# Algorithm for computing square root of a perfect square integer?

My question is the following:

Is there a polytime non-numerical algorithm for computing square root of perfect square integers?

The more elementary the algorithm is, the better!

EDIT: This is probably the most silly question I ever asked (I hope!). As pointed out by picakhu, since the input integer $n$ is perfect square, we can simply do a binary search to find the number whose square equals to $n$.

• What's a non-numerical algorithm? And by "computing", do you mean "iteratively approximating by rational numbers"? If not, what do you mean? Commented Apr 21, 2011 at 4:51
• No idea if this is relevant, but you could do a binary search Commented Apr 21, 2011 at 4:53
• Did you peruse the results of Googling "fast integer square root"? Commented Apr 21, 2011 at 4:57
• @Joriki: Numerical are algorithms that use numerical approximation (as opposed to general symbolic manipulations). So I prefer symbolic manipulation. But picakhu's answer sounds right! That's clever! It's a shame that I didn't think of that. Picakhu, could you please make it an answer?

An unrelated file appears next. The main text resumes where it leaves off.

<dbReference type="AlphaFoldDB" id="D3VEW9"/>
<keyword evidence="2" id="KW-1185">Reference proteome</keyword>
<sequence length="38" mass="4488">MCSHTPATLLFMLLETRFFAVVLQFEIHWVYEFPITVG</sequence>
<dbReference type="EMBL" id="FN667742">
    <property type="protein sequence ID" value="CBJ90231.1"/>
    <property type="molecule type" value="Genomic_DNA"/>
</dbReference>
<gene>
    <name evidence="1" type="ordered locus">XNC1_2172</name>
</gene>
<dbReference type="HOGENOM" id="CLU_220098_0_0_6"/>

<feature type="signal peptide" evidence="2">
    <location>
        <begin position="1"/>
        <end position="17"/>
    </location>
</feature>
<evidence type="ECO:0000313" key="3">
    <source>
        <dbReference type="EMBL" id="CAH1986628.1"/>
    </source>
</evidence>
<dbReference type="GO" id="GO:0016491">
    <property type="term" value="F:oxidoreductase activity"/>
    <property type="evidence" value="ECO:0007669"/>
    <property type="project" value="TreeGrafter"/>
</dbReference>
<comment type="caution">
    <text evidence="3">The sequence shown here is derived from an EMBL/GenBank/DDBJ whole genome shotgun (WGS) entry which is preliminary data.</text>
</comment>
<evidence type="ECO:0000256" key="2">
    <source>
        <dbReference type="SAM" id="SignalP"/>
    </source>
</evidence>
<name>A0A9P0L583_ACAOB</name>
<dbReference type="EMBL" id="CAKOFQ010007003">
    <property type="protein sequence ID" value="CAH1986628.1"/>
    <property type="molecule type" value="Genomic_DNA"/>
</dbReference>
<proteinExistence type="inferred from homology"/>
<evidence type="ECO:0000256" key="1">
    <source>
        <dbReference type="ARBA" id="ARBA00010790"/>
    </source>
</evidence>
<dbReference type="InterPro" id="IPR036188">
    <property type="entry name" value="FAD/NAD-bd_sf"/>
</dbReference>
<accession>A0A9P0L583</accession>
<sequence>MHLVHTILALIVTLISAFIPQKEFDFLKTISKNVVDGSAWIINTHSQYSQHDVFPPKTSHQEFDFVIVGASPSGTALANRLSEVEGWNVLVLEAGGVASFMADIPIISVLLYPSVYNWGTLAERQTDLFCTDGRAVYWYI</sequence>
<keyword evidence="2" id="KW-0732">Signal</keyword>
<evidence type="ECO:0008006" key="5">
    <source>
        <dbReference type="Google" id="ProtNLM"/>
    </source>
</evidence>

– Dai
Commented Apr 21, 2011 at 4:57
• I can imagine an $O(\sqrt n)$ time algorithm -- checking every number from 0 until you reach one that squares to your number. Commented Apr 21, 2011 at 4:57

## 1 Answer

The following should suffice, from Cohen: A course in computational algebraic number theory.

• I thought of some "computer algebra" algorithms like this myself. But when the given integer is perfect square, I think binary search will work!
– Dai
Commented Apr 21, 2011 at 5:05
• See this Python shifting algorithm with good starting over estimate. Recognizing what 'should suffice' and pasting it into an answer is worth a (+1) . Commented Jul 27, 2021 at 13:01